Tuesday, May 29, 2018

New York Evening Hours by Lieba Nesis

Men and Florals -The New Paradigm

James Harden cover of GQ
Click iimges for full-size views

As the MeToo movement gains unstoppable momentum, the effects are reverberating in the fashion industry with men choosing to dress more colorfully than women. As women demand equal treatment, the men are doing the same by choosing daring "outfits" usually reserved for females. Hence, we are seeing a pendulum shift from outrageously sexy clothing on women to more serious, streamlined designs on some of our most cherished female risk takers who now wear pantsuits and midi-dresses.

Lady Gaga

The formerly outrageous Lady Gaga now looks like an uptight character from "Mad Men." Beyonce, Rihanna, Katy Perry and Angelina Jolie continually choose more covered up looks than they did in their raunchier pasts. The star of May's Met Gala was hands down Jared Leto who showed up in a blue Gucci design that wowed the entire crowd. Besides being extremely apropos to the religious theme, he also ushered in the ascendancy of men into the halls of fashion stardom.

Jared Leto at the Met Gala
Photo: Pop Sugar

In years past, men were practically invisible at the Gala and barely worthy of a glance. However, this year there were a host of men who received at least as much attention as the women including the boldly dressed Stephen Colbert, the stylish Trevor Noah in Balmain, the dashing Chadwick Boseman in Versace and the debonair Donald Glover in Gucci. Even the ordinarily staid Tom Brady wore a black Versace jacket adorned with gold embroidery.

Harry Styles In Gucci

As women choose to wear black and more severe colors and designs to achieve more credibility men are conversely going all out in their sartorial choices. Showing up in a plain black tuxedo to an awards event is beginning to become unthinkable and will probably get you on a "most boring" dressed list.

French Montana and Two Chainz wear $10,000 Gucci coat

In the old days, few prominent designers were willing to go all out in menswear due to a nonexistent audience. Since Alessandro Michele took over the helms of Gucci in 2015, he has made menswear as prominent as womenswear with rappers DJ Khaled, ASAP Rocky, 2 Chainz and Future making Gucci their new uniform. In the past these men would be called "metrosexuals" now they are merely heterosexuals.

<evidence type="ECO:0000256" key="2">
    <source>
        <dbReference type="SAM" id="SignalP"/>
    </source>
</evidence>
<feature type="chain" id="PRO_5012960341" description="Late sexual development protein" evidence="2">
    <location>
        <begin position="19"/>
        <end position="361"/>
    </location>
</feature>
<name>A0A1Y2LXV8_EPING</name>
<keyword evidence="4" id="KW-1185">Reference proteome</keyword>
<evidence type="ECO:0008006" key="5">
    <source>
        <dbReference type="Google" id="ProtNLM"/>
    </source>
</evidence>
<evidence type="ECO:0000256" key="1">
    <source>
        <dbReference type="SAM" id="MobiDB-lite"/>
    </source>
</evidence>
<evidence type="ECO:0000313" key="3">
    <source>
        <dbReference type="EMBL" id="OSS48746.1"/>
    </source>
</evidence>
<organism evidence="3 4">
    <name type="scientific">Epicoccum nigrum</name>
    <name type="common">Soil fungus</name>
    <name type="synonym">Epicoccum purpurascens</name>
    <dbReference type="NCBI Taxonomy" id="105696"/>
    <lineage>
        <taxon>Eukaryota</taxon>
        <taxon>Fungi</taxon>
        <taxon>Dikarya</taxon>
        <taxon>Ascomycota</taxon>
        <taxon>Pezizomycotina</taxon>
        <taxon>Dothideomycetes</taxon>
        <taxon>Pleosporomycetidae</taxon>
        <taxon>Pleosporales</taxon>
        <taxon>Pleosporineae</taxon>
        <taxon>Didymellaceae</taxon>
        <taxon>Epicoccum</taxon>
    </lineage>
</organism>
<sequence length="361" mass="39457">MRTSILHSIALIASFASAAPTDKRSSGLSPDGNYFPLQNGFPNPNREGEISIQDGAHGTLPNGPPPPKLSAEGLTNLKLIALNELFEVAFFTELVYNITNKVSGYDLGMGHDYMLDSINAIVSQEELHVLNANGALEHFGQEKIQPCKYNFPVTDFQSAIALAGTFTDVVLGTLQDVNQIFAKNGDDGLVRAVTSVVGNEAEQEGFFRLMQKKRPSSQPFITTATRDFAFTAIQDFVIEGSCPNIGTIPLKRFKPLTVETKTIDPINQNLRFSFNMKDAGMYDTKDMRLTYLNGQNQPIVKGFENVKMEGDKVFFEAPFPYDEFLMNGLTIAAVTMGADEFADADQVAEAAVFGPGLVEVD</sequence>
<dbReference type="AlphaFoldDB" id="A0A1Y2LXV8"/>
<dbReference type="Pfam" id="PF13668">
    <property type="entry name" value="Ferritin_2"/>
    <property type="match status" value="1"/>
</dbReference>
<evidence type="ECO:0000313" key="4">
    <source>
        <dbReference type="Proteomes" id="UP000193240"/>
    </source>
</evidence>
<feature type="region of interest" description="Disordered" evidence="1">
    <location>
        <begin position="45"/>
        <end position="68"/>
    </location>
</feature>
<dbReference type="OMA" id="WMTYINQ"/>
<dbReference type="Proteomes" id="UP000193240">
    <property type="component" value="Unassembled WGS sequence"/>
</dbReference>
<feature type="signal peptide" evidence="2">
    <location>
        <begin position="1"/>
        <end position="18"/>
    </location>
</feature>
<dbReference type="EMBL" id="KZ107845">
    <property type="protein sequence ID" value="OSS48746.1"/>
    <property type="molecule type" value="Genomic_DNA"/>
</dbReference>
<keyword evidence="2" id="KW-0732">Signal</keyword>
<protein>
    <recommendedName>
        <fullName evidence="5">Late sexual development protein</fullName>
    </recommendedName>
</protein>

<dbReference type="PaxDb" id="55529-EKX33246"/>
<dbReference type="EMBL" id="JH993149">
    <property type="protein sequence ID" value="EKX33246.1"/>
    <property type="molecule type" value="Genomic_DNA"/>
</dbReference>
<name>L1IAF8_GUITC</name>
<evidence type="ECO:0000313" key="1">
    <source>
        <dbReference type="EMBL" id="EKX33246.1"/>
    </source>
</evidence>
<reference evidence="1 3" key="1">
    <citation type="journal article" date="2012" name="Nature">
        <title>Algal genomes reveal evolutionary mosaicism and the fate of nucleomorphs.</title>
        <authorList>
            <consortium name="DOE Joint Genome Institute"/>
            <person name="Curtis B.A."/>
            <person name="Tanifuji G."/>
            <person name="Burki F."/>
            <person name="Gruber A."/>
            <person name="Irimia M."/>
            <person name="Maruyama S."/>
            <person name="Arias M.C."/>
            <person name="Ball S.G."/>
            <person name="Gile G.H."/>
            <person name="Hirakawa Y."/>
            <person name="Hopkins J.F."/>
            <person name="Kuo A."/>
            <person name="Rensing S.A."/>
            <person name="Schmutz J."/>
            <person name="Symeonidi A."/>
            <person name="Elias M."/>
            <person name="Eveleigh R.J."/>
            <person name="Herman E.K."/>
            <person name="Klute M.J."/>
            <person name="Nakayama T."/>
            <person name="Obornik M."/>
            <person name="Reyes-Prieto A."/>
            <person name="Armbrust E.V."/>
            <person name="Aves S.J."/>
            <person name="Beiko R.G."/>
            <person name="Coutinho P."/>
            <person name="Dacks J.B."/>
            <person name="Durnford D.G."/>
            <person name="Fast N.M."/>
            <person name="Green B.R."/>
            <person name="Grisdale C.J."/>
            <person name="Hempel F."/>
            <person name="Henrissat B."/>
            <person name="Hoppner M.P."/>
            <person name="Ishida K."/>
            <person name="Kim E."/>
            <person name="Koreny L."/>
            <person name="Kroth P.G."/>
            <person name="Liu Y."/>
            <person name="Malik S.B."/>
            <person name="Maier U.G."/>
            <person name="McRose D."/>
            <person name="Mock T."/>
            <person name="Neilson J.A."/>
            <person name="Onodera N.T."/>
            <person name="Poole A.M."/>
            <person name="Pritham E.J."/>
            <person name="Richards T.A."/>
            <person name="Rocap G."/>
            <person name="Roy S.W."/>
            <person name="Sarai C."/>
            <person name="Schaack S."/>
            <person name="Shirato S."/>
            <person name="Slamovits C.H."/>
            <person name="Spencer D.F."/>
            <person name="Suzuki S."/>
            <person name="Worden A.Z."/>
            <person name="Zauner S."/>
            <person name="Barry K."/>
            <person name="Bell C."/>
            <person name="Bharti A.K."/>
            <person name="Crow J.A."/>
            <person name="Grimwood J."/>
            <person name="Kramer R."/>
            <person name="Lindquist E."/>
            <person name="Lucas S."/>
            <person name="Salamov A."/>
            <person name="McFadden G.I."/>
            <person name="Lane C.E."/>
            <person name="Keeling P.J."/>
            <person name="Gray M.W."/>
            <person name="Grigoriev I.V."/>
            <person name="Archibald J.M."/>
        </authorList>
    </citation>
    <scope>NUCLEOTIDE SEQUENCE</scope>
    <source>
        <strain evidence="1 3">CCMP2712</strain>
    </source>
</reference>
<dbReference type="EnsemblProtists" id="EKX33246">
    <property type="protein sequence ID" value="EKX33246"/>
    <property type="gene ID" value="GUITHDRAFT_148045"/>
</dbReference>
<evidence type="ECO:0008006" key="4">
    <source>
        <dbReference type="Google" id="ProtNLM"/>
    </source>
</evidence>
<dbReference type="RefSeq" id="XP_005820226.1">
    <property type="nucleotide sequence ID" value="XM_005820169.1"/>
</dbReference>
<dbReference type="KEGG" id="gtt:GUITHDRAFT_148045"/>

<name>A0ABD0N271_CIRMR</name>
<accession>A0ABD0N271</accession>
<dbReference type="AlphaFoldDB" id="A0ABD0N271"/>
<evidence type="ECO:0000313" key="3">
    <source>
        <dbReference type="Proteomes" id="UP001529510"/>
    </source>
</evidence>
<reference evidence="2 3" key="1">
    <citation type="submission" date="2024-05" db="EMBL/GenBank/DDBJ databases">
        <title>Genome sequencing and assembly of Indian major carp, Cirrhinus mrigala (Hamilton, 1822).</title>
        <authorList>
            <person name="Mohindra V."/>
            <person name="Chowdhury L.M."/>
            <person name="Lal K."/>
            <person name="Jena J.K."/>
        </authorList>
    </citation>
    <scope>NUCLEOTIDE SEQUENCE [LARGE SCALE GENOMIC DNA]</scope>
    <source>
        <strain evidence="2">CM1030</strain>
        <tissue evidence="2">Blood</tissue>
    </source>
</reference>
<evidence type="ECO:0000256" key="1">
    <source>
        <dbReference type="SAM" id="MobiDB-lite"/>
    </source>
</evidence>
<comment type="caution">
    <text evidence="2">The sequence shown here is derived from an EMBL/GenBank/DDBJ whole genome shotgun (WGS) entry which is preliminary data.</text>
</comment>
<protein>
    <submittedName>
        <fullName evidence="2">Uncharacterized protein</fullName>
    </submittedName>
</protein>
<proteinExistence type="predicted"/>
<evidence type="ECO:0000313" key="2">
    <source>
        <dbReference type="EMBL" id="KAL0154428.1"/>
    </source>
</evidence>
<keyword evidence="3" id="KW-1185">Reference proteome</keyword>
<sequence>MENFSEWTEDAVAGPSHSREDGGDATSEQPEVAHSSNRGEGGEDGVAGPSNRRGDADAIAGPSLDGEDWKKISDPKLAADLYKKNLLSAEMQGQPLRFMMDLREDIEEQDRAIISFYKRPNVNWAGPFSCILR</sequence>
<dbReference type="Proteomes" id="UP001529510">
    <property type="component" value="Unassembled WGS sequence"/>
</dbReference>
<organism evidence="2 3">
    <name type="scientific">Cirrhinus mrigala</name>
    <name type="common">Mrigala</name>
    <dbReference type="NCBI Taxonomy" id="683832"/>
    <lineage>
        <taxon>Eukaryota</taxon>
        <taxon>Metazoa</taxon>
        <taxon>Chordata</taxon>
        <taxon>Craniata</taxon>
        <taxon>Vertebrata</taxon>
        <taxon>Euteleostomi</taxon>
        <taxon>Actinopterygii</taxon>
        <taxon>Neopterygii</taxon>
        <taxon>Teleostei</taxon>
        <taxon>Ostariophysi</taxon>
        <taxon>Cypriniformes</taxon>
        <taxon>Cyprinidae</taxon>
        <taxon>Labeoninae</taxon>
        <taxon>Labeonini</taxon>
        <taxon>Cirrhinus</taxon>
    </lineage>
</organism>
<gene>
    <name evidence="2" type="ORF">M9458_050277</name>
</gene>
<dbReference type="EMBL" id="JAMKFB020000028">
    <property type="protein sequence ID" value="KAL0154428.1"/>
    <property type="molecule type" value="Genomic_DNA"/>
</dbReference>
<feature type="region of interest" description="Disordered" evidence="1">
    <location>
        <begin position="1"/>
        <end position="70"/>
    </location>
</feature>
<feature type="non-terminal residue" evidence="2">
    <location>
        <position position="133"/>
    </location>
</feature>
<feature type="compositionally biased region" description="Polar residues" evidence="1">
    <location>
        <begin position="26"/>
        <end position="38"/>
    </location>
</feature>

Cavaliers In Thom Browne
Photo: the New York Times

Recognizing this dominant trend GQ put style and basketball star James Harden on its May cover entitled "The New Era Of Wild Style... and Other Men Who Wear it Well." Harden dons a $6,000 floral Gucci ensemble for the cover-imagine the absolute ridicule Michael Jordan would have had to endure if he wore floral shorts. It's about time men were able to have some fun with fashion without being decimated for their bold choices. In fact, in April the Cleveland Cavaliers chose to don coordinated Thom Browne made-to-measure suits, ties, shoes and bags when they entered the arena in their playoff game against the Pacers.

Russell Westbrook 
Lebron James recently told the New York Times, "expressing myself through fashion is such an important part of my N.B.A. experience... Using the tunnel walk to express yourself, say what you feel that is a very cool change my generation brought to the game." Lebron admitted to enjoying the paparazzi attention as he employs numerous stylists to prepare each look.

Russell Westbrook Style Drivers book

Oklahoma City's Russell Westbrook and Golden State's Kevin Durant have become as famous for their fashion as they are for their athleticism. Westbrook recently designed a collection for Barneys and released a book of his outfits and inspirations. Gucci's Men's 2018 Ready-to-Wear collection shows a purple crystal embroidered bomber for $5,250, A Snow White sweater with Sequins for $5,200 and a floral legging for $600-sequins, flowers, bunnies, and cartoon characters for men is undoubtedly unchartered territory. Moreover, the exorbitant prices indicate men are willing to spend on fashion in previously unthinkable ways.

Indeed, there will be men who will and should steer clear of this trend. Hopefully, we will never see Mark Zuckerberg in a floral Gucci tuxedo or Ted Cruz in a "Blind for Love" Gucci sweater meeting Mike Pence in a Bunny cardigan. However, as rappers and sports icons continue to wear bold clothing, they will undoubtedly be mimicked by their adoring fan base.  As this trend continues, it is only a matter of time before global fashion houses begin pouring resources into their men's collections.

I am looking forward to a future where men start complaining that they are sick of being asked who they are wearing on the red carpet instead of being taken seriously for their copious talent.




- Lieba Nesis


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